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Posted in Excelling in Your Job While Still Building Your Career

Knowing the Difference Between Co-Worker and Friend

At my first job out of undergrad in D.C., I was incredibly blessed to work with Dave and Ben. These two guys who sat in the cubicles next to me have remained two of my closest friends for the last seven years. My work time with Ben was brief while Dave and I worked together for over a year.

When I went to my second job I quickly and totally bought into ‘their amazing culture’ where everyone went to work happy hours, shared pictures from their weekends, and joked around with one another. I would go grab a beer with the co-founder of the company and talk to him like a friend as I complained about my difficult client or my relationship. It would take me several months to realize these people were not my friends. They were simply trying to build an image to sell to clients. By portraying this hip, open, and fun culture they believed they could beat out the ‘top button’/’stiff’ competitors. They were creating an image.   As my job started going south, I openly confided in several co-workers about my struggles and actually thought I could have an open and honest conversation with the co-owner as if we were friends. Quickly my openness about my struggles and weaknesses were used against me. I was called out for ‘talking negatively about my job’ when I thought I was seeking comfort from a friend. It actually took my therapist to point out to me “Tommy stop acting like these people are your friends, you give them your time and energy, they give you money, which is not friendship.”

Dave and Ben were different because I made friends with them outside of work. We did things together on the weekends and while we shared lunch and spoke at work we never really mixed the two. We quickly knew our friendships were much more than the fact we worked at the same place. In my second job, that wasn’t the case. I misunderstood a ‘work happy hour’ for hanging out with my new friends. These new co-workers were playing the game and I was being played. The majority of them were nice people, but they understood that you cannot suddenly make ten new friends every time you get a new job.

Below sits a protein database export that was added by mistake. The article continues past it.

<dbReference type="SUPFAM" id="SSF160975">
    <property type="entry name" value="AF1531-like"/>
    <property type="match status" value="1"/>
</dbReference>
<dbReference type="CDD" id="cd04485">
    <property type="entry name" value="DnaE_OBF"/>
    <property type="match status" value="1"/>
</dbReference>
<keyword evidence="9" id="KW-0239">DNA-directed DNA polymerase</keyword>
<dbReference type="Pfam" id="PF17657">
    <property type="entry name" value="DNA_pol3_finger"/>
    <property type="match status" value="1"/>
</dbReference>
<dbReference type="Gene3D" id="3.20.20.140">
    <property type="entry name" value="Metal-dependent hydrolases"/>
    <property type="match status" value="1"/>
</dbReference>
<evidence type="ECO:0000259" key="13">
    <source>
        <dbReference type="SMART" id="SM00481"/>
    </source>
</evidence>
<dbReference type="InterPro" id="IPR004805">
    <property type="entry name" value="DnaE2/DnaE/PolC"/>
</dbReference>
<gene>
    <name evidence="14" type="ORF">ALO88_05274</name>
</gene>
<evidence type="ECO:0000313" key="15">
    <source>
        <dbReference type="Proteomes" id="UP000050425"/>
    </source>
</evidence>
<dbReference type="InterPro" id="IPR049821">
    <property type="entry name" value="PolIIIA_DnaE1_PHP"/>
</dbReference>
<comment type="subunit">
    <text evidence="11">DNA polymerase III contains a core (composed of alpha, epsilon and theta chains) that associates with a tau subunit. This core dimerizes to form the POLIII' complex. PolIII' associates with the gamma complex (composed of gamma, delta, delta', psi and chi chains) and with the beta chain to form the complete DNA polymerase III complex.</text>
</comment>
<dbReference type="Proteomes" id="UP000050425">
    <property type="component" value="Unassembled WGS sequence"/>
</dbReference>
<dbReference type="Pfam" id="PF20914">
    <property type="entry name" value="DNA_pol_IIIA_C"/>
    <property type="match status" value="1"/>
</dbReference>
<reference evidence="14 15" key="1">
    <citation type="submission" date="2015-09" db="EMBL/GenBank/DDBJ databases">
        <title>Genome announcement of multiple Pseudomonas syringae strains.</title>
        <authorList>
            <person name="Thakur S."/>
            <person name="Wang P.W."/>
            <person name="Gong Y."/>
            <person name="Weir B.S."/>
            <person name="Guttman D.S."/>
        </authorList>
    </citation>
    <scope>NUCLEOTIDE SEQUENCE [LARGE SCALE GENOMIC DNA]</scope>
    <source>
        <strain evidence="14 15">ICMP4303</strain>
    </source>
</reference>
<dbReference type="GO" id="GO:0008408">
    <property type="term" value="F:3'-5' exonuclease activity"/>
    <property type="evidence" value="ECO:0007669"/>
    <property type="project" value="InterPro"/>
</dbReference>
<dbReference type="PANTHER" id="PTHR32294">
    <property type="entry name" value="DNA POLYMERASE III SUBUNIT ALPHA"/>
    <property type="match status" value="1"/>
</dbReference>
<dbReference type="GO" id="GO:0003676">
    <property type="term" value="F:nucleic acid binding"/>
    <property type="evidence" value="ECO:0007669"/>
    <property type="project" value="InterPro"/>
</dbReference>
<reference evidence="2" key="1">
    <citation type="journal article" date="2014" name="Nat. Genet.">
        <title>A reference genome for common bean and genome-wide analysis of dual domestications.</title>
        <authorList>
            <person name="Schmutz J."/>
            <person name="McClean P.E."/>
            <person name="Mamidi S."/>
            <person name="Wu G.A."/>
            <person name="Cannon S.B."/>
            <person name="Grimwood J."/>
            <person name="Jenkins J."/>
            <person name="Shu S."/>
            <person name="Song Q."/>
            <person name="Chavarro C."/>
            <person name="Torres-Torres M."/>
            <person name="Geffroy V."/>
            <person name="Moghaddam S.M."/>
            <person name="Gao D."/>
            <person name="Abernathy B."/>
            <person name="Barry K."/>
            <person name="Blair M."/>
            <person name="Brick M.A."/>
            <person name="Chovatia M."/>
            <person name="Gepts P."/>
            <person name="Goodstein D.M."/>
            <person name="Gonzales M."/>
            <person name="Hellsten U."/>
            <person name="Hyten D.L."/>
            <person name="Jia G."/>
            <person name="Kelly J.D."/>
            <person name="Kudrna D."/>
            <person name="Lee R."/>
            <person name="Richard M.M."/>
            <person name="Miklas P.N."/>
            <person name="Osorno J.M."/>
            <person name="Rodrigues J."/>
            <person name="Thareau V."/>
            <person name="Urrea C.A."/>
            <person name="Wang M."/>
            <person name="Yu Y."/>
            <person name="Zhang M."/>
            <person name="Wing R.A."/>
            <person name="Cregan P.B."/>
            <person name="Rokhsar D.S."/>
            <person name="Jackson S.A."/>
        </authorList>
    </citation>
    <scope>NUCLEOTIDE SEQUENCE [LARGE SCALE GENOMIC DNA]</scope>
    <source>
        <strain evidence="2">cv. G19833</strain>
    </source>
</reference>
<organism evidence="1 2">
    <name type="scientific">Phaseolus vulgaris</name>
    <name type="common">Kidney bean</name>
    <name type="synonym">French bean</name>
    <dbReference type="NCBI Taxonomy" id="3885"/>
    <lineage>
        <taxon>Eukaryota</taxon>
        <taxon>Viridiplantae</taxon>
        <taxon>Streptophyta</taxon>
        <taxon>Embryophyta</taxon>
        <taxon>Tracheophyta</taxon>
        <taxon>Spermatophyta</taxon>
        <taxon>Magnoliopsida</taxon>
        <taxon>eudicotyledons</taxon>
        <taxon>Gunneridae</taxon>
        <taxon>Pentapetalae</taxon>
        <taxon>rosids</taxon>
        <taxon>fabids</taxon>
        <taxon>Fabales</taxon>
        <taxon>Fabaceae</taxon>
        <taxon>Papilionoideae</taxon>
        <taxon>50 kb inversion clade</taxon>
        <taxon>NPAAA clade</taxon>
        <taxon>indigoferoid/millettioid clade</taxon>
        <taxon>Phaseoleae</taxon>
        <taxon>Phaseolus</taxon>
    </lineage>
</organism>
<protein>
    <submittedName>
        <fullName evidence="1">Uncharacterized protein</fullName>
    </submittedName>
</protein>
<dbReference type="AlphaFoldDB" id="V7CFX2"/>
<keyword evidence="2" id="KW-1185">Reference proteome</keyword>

They understood it is important to bond with co-workers while maintaining certain professional boundaries. By all means, go to work happy hours! Become friendly with your co-workers and take an interest in their lives. I would even highly encourage you to attempt to make a close lifetime friend if possible but remember that is not the goal. You are at work to earn money, advance your career, and advance your organization. I believe all of those are done through building great, positive and meaningful work relationships but not necessarily friendships. So when you are getting lunch, going to the happy hour, or at a ‘mandatory fun’ event remember just because you are not in the office you are still at work. Do not complain about your job unless you know it will be received well, do not talk about how you are bored, or looking for other positions. Do not tell that story about the time in college  you acted crazy or got in trouble.

In a job do not assume anyone is going to become a good friend. You can avoid a lot of confusion and hurt feelings this way. Behave in such a way from the beginning that you are respected and well liked in a way that also keeps a wall between your professional and personal life that few are allowed to break through. This will help you immensely during difficult days in the office and help you avoid major office drama. If you are truly compatible with someone a friendship can still eventually evolve, but that should be a great bonus not an expectation.

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Posted in Excelling in Your Job While Still Building Your Career

Workplaces with Participation Trophy Culture